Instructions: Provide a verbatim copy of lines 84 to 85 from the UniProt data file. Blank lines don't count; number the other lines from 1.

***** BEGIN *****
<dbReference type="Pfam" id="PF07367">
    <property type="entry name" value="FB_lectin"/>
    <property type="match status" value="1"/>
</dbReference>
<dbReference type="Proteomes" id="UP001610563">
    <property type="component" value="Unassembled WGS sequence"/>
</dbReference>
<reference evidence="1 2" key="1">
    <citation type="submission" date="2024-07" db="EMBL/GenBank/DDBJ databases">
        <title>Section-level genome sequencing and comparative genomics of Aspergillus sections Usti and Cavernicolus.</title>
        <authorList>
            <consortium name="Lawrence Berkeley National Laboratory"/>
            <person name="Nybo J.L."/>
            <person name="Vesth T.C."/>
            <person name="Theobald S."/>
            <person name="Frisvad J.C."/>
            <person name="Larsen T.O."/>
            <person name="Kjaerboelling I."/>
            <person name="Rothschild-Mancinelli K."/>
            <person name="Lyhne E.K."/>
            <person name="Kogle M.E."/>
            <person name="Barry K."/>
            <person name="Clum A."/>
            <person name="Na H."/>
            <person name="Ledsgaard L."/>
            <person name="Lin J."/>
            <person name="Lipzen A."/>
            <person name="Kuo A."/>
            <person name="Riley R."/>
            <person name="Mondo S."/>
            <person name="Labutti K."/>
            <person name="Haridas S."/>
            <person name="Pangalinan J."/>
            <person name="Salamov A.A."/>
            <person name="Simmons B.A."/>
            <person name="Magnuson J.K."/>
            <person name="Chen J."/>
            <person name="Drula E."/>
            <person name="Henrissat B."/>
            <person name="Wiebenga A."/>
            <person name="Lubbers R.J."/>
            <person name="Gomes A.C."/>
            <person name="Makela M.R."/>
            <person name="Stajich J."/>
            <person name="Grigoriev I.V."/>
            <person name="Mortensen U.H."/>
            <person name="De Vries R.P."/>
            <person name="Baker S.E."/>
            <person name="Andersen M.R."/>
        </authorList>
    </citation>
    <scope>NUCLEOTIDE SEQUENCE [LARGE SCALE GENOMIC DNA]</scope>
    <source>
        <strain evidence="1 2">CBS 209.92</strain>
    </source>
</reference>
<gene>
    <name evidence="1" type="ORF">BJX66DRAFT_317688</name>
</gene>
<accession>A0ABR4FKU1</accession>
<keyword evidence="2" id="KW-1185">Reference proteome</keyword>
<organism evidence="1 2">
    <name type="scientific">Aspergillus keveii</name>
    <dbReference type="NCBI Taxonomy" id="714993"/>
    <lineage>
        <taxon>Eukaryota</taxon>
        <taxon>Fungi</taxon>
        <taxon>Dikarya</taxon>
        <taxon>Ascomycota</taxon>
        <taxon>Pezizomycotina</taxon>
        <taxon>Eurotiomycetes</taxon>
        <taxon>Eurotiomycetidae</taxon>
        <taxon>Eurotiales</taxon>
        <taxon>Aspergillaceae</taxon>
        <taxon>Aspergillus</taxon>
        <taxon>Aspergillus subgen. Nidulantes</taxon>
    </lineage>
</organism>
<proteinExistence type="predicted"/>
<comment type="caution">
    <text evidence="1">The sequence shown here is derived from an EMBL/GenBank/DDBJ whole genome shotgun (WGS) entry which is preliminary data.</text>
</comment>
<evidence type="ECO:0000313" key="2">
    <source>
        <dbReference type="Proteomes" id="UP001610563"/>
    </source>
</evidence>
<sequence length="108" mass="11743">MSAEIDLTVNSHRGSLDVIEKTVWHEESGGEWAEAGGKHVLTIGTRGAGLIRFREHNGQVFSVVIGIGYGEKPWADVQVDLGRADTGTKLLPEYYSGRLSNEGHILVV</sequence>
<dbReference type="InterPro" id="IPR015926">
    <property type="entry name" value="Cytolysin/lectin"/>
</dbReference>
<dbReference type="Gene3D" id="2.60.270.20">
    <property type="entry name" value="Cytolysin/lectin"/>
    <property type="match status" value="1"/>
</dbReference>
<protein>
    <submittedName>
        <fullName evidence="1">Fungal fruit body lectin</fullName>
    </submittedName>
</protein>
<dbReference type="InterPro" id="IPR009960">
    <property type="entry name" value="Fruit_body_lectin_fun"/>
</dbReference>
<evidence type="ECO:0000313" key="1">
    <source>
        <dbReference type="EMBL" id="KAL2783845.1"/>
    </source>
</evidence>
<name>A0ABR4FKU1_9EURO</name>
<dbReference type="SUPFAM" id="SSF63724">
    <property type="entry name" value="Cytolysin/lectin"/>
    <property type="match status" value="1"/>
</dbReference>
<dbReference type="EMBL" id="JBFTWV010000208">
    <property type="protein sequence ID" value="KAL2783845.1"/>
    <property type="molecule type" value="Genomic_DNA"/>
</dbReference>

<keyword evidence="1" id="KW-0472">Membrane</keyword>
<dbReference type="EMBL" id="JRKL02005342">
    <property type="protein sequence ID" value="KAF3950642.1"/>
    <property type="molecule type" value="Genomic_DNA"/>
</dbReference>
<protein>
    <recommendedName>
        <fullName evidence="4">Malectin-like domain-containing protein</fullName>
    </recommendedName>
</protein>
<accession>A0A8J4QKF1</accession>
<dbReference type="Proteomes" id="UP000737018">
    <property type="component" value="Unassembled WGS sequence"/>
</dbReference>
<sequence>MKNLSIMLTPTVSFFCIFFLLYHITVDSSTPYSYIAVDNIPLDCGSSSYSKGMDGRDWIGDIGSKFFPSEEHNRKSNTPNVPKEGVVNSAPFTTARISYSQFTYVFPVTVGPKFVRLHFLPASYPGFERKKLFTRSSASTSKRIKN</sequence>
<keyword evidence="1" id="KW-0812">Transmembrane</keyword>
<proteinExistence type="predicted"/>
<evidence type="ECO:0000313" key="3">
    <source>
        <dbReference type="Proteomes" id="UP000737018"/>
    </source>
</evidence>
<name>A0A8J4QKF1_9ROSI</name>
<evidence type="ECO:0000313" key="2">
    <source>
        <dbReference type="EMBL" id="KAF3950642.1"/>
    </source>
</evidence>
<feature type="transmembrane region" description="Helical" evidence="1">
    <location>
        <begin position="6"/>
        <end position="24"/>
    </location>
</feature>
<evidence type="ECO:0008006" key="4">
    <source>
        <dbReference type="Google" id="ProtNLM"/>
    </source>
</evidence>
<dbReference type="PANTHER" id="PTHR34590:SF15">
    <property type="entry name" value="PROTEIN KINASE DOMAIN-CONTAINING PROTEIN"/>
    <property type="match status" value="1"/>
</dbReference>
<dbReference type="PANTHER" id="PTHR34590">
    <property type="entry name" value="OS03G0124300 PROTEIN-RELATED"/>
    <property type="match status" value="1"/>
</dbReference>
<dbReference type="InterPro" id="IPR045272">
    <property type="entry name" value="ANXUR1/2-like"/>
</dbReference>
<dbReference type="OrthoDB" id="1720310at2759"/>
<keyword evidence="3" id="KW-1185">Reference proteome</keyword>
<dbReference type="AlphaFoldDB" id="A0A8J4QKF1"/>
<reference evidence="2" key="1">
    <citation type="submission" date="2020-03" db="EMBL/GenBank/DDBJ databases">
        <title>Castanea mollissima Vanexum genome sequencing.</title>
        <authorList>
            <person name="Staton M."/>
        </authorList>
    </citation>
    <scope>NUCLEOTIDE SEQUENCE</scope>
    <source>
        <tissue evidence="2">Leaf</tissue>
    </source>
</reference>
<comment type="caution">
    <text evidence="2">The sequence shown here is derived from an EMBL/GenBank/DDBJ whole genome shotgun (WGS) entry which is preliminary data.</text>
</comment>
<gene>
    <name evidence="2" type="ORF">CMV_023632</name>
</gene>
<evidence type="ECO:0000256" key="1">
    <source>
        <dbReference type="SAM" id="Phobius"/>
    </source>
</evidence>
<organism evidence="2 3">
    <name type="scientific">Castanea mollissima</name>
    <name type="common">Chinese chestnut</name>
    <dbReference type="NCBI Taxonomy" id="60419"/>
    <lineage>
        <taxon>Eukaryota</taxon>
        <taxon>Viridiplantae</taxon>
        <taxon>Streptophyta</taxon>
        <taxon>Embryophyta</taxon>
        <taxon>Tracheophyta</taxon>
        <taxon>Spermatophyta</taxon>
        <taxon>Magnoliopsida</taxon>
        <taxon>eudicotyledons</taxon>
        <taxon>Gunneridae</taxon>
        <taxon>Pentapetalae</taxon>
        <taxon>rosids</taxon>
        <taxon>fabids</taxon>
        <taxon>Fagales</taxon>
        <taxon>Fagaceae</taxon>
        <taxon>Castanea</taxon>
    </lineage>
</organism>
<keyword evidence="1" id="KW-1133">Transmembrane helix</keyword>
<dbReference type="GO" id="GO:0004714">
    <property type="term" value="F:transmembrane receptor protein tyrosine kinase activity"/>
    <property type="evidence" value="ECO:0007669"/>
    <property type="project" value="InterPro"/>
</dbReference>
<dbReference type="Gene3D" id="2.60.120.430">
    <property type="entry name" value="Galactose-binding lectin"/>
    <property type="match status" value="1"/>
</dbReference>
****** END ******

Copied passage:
    <source>
        <dbReference type="Proteomes" id="UP001610563"/>